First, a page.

Dr Lucy Burns (20:14)  And I think that's important because a lot of people do think lactose-free means it's sugar-free. But what happens for people who are lactose intolerant, is that they lack the enzyme, or they have a reduced amount of enzyme that cleaves those two sugary molecules. So I mentioned glucose and galactose are joined together. And we have the lactase enzyme that splits them apart so that we can digest them. For people who lack that enzyme, you don't digest the disaccharide. And when we don't digest it, we can get gut pain or diarrhea. And that's a common phenomenon. So all the lactose-free milk does is, add that enzyme in. So it's the same amount, still the same carbohydrates still the same glucose. Galactose is actually just broken down to glucose eventually anyway, so it's exactly the same. 

Dr Mary Barson  (21:07)  Yes. I reckon that we've answered our most common questions on milk. Dr Lucy, what do you think?

Dr Lucy Burns (21:12)  Absolutely. So lovelies again, you're the bosses of you, you get to choose your own adventure with the full knowledge that ideally, real food first, if you're insulin resistant, as most of us are in our particularly older years, or then choose a low carbohydrate version. If you don't tolerate dairy, you can use a plant version and there are recommendations.

Dr Mary Barson  (21:35)   Lovely. Alright, gorgeous people go off and enjoy your hot beverages empowered with the right knowledge, and we'll see you again soon. 

Dr Lucy Burns (21:43)  Indeed, bye for now. 

Dr Lucy Burns: (21:48) The information shared on the Real Health and Weight Loss podcast, including show notes and links, provides general information only. It is not a substitute, nor is it intended to provide individualised medical advice, diagnosis or treatment, nor can it be construed as such. Please consult your doctor for any medical concerns.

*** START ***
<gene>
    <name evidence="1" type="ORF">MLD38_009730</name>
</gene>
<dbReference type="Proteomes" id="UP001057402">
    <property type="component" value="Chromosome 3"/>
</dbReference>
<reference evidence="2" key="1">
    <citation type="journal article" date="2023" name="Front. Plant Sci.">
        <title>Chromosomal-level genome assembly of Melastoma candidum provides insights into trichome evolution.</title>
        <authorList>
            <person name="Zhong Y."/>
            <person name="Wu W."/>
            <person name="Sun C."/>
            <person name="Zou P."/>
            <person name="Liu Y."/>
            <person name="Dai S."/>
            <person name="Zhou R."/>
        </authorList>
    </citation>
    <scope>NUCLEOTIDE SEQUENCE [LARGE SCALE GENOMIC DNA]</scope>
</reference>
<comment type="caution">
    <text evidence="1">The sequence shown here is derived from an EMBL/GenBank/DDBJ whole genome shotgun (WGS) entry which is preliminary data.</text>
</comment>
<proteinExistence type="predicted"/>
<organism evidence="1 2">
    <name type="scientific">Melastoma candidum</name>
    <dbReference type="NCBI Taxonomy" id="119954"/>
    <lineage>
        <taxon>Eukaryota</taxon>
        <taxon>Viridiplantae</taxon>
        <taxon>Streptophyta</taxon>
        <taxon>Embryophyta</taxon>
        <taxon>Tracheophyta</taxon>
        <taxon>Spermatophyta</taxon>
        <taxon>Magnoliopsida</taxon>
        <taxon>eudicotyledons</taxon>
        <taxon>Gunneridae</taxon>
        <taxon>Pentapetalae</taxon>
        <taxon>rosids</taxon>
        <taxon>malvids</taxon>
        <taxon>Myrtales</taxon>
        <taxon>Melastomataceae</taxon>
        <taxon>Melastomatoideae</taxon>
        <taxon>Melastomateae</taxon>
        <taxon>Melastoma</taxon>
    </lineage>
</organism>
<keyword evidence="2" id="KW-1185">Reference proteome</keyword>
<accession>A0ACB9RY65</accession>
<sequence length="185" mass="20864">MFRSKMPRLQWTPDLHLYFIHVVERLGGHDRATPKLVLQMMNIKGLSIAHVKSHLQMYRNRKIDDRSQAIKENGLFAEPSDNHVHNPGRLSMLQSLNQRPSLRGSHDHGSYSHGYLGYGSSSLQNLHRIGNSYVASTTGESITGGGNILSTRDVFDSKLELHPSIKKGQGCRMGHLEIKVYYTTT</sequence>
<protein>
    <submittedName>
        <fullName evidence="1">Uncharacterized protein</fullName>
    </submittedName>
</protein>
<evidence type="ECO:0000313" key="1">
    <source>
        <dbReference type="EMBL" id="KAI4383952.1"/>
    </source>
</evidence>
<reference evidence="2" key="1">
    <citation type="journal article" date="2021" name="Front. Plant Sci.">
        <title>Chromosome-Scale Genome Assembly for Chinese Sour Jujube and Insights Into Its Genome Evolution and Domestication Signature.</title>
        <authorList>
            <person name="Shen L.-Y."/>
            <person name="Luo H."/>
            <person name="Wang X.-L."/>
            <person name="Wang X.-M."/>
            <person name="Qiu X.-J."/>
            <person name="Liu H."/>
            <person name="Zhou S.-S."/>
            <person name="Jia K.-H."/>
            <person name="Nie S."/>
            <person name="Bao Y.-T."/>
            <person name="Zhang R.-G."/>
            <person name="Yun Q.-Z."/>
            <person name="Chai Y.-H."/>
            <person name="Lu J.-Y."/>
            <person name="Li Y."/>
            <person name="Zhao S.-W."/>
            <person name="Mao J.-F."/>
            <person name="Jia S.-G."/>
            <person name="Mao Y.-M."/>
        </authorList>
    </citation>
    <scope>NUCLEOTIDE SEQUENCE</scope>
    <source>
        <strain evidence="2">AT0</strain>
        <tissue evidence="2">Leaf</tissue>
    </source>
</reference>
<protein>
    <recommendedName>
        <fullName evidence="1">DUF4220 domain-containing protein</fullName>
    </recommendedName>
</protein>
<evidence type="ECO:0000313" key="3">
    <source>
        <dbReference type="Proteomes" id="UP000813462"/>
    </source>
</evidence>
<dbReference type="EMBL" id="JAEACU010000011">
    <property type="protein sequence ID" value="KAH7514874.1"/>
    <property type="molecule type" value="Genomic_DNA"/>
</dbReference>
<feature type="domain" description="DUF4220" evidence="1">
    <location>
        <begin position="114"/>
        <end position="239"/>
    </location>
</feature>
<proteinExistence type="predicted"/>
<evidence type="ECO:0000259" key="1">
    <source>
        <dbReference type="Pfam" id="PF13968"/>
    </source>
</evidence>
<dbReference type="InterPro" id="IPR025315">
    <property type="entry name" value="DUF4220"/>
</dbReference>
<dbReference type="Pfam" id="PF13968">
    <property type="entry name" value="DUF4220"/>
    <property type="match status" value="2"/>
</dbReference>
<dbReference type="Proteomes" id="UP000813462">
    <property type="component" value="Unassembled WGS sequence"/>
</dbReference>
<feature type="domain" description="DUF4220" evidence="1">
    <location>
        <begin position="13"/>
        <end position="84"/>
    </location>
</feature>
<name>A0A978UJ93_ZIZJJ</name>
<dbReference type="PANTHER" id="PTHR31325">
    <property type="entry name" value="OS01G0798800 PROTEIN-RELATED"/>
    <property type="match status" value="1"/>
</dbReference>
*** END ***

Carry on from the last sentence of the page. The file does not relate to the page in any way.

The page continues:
DISCLAIMER: This Podcast and any information, advice, opinions or statements within it do not constitute medical, health care or other professional advice, and are provided for general information purposes only. All care is taken in the preparation of the information in this Podcast.  Real Life Medicine does not make any representations or give any warranties about its accuracy, reliability, completeness or suitability for any particular purpose. This Podcast and any information, advice, opinions or statements within it are not to be used as a substitute for professional medical, psychology, psychiatric or other mental health care. Real Life Medicine recommends you seek  the advice of your doctor or other qualified health providers with any questions you may have regarding a medical condition. Inform your doctor of any changes you may make to your lifestyle and discuss these with your doctor. Do not disregard medical advice or delay visiting a medical professional because of something you hear in this Podcast. To the extent permissible by law Real Life Medicine will not be liable for any expenses, losses, damages (including indirect or consequential damages) or costs which might be incurred as a result of the information being inaccurate or incomplete in any way and for any reason. No part of this Podcast can be reproduced, redistributed, published, copied or duplicated in any form without the prior permission of Real Life Medicine.